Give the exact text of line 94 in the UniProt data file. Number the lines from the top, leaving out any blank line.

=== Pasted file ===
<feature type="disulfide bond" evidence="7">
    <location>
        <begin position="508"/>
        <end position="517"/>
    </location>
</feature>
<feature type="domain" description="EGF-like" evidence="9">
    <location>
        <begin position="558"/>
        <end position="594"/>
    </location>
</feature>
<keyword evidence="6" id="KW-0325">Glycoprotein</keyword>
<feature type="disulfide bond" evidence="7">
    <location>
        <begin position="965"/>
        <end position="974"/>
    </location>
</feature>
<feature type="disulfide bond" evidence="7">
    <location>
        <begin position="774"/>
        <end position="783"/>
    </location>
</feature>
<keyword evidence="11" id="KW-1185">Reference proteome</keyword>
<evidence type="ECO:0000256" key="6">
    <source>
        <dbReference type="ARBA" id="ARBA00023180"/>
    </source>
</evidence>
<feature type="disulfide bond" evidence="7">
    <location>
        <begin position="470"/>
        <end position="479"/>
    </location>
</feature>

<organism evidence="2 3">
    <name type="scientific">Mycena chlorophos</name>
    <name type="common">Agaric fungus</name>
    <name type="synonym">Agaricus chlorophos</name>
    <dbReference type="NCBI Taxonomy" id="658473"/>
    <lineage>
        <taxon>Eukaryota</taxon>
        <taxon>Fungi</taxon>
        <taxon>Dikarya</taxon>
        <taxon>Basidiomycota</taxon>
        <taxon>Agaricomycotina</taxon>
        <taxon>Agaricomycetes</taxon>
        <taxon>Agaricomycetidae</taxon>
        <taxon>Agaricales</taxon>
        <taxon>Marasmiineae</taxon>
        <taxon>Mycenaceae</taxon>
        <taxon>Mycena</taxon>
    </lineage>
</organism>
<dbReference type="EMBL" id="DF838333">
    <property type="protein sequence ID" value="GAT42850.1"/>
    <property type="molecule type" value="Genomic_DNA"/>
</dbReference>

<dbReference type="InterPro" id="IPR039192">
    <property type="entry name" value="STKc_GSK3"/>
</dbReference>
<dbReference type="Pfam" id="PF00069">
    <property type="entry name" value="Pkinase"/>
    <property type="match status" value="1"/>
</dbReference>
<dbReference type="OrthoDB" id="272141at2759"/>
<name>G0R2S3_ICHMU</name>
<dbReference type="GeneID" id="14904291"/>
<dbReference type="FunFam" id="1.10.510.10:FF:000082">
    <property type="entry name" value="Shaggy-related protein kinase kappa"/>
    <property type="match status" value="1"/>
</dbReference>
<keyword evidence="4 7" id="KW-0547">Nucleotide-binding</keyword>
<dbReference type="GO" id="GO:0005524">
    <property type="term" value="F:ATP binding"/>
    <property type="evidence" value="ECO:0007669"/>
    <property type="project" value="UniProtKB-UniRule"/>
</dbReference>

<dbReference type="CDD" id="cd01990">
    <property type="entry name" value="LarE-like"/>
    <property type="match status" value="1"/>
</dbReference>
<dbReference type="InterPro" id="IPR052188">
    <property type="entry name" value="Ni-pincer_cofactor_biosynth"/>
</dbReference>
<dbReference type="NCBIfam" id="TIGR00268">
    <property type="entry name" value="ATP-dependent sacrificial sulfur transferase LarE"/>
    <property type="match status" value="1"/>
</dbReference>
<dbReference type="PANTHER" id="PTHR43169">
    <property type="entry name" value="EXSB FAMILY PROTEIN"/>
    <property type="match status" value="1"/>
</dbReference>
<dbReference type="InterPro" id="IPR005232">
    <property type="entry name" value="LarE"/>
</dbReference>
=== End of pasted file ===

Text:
    <property type="match status" value="1"/>